Three houses on O’Connell Avenue, numbers 8, 9 and 10, form one elegant Edwardian terrace built in the early decades of the last century. This terrace of three elaborately composed Edwardian houses is an eye-catching example of large-scale domestic terraced architecture in the inner suburbs of Limerick dating back to the early 20th century. The houses and the terrace add to the architectural variety and heritage of the Edwardian and Victorian terraces on O’Connell Avenue.
Each of these three houses is individually named: No 8 is Naomh Iosaf, presumably after the nearby Saint Joseph’s Church; No 9 is Mayfair; and No 10 is Glenade. All three were built around 1900.
No 8, Naomh Iosaf, on the left in the photograph, is an end-of-terrace two-bay three-storey red brick and pebbledash-rendered house, with an advancing two-storey three-sided canted bay window surmounted by balustraded balcony accessed by gabled half-dormer window bay.
The pitched natural slate roof has terracotta ridge tiles, an intersecting secondary dormer gable roof with an elaborately detailed timber bargeboard that has a timber finial at the apex.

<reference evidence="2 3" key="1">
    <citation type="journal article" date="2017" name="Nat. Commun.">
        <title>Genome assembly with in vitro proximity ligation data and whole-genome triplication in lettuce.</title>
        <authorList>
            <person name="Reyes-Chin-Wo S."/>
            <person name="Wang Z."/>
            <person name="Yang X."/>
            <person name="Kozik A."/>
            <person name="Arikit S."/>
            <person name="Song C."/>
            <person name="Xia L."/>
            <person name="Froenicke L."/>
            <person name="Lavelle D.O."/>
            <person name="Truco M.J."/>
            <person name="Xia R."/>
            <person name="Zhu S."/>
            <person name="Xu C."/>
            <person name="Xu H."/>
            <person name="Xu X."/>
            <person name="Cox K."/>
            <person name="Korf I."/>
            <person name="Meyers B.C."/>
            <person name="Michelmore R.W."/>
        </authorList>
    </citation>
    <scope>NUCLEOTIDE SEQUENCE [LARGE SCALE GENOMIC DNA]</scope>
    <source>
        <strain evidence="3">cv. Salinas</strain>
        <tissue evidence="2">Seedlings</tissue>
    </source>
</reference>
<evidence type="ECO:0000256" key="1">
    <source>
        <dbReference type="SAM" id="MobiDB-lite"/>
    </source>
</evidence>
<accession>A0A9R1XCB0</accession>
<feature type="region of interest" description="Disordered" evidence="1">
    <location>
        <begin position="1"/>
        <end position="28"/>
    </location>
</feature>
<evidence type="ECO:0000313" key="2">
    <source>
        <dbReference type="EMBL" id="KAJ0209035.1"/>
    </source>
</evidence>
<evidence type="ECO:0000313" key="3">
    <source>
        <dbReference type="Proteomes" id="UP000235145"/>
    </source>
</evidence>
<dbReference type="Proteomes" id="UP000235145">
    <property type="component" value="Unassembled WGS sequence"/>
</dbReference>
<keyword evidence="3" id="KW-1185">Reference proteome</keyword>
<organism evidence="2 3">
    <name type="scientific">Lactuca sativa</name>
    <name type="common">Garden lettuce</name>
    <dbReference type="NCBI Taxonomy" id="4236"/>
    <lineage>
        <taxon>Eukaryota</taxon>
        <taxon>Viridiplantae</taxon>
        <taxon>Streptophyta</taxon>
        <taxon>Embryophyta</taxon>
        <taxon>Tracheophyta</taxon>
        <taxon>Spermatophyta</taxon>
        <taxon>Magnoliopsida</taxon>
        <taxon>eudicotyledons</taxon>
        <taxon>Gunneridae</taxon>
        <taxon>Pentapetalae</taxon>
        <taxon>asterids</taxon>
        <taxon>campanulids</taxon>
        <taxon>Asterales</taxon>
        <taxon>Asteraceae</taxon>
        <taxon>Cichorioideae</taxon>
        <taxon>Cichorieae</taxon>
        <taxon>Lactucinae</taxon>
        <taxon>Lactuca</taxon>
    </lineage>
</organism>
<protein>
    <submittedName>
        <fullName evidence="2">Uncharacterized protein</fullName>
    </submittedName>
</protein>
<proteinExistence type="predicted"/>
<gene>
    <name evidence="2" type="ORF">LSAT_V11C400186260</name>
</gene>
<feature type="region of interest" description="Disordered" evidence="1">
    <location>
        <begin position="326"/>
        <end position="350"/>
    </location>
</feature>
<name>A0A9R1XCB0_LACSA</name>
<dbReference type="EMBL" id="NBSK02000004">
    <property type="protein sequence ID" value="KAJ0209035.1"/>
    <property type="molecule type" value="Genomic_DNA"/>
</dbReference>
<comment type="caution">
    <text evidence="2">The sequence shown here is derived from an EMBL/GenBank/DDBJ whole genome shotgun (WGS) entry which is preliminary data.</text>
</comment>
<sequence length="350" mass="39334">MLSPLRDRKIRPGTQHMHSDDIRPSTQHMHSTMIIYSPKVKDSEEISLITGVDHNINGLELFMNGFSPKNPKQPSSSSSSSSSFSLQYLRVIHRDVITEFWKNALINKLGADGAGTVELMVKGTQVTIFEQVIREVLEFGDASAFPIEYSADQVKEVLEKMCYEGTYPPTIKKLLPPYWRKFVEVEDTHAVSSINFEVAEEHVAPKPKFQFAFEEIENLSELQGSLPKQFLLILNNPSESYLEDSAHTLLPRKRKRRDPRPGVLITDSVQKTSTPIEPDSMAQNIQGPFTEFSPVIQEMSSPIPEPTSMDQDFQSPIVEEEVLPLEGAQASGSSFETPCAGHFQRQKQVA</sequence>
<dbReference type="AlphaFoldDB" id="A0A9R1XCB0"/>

There is a redbrick chimneystack with a stringcourse and cornice beneath the concrete flaunching to the north gable wall and the south party wall, with moulded clay pots.
The façade at the ground-floor and first-floor levels is faced in redbrick that is laid in English garden wall bond with a limestone plinth course, and there is redbrick wrapping around the bay window aprons.
A moulded rendered stringcourse delineates the second-floor level, which is finished in a pebbledash render. There is timber strutwork to the dormer gable. The house has a plain rendered rear elevation.
The square-headed window opening over the front door has redbrick reveals, there is a flush chamfered limestone lintel and a sill and two-leaf timber casement window with over-lights and curvilinear glazing bars. The oculus above has a smooth rendered surround and a fixed multiple-paned coloured glass light.
The three-sided canted bay window has limestone ashlar surround that includes piers, flush chamfered sills and a lintel. The single and two-leaf timber casement window has over-lights and curvilinear glazing bars.
A cast-iron panelled balustrade encloses the bay balcony. The square-headed balcony opening is for a door flanked by sidelights, with the curvilinear glazing casement echoed by a glazed door panel.